iPhoto has lossless editing so no matter what edits you make you lose no quality

     

    Again it is your choice - but until you actually learn how iPhoto works you should excercise yoru choice but not try to mislead others into following you

     

    LN

  • 2. Re: Picassa vs iPhoto
    Terence Devlin Level 10 Level 10 (123,770 points)

    To each their own, of course.

     

    iPhoto photo management is horrible.  Other photo management software such

       as Picassa or Lightroom allow you to simply import a top level directory,

       after which subdirectories with their meaningful names are displayed in

       the application.  No such directory hierarchy awareness exists in iPhoto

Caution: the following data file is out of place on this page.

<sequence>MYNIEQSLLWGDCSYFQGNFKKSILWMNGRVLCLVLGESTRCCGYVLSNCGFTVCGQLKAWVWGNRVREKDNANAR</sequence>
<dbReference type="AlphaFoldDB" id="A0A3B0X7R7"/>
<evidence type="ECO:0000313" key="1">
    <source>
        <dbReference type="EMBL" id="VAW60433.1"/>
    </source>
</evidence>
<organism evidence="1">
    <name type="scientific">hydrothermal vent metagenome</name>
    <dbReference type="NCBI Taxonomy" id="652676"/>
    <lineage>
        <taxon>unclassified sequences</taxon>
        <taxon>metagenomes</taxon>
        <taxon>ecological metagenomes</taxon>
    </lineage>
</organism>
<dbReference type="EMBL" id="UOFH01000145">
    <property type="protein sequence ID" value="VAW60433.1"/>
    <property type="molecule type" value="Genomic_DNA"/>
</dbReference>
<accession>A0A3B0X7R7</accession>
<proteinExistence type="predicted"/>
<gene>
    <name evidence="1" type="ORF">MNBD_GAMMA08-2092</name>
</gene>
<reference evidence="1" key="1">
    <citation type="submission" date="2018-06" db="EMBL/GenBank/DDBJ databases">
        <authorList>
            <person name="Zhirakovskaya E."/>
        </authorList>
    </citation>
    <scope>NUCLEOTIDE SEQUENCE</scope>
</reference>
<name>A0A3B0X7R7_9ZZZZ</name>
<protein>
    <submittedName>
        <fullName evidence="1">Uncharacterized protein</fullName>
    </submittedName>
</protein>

That's not "photo" management, that's file management.  It's one way of doing things. It's a hybrid between using the file system to manage the files while using the app to manage the photos. It's done by the app writing hundreds (and hundreds) of invisible files to the folders. With iPhoto, the app replaces the Finder. As you never access the files via the Finder, where they are stored is of no consequence.

     

    Photo management with Picassa is automatic.  If I add or delete individual photos,

       or subdirectories in "watched folders", they are automatically updated

       in Picassa.

     

    Againm you're confusing photos and files. Well here's another way to look at it. File management in iPhoto is automatic. Delete the file from iPhoto and it's automatically remvoed from the disk.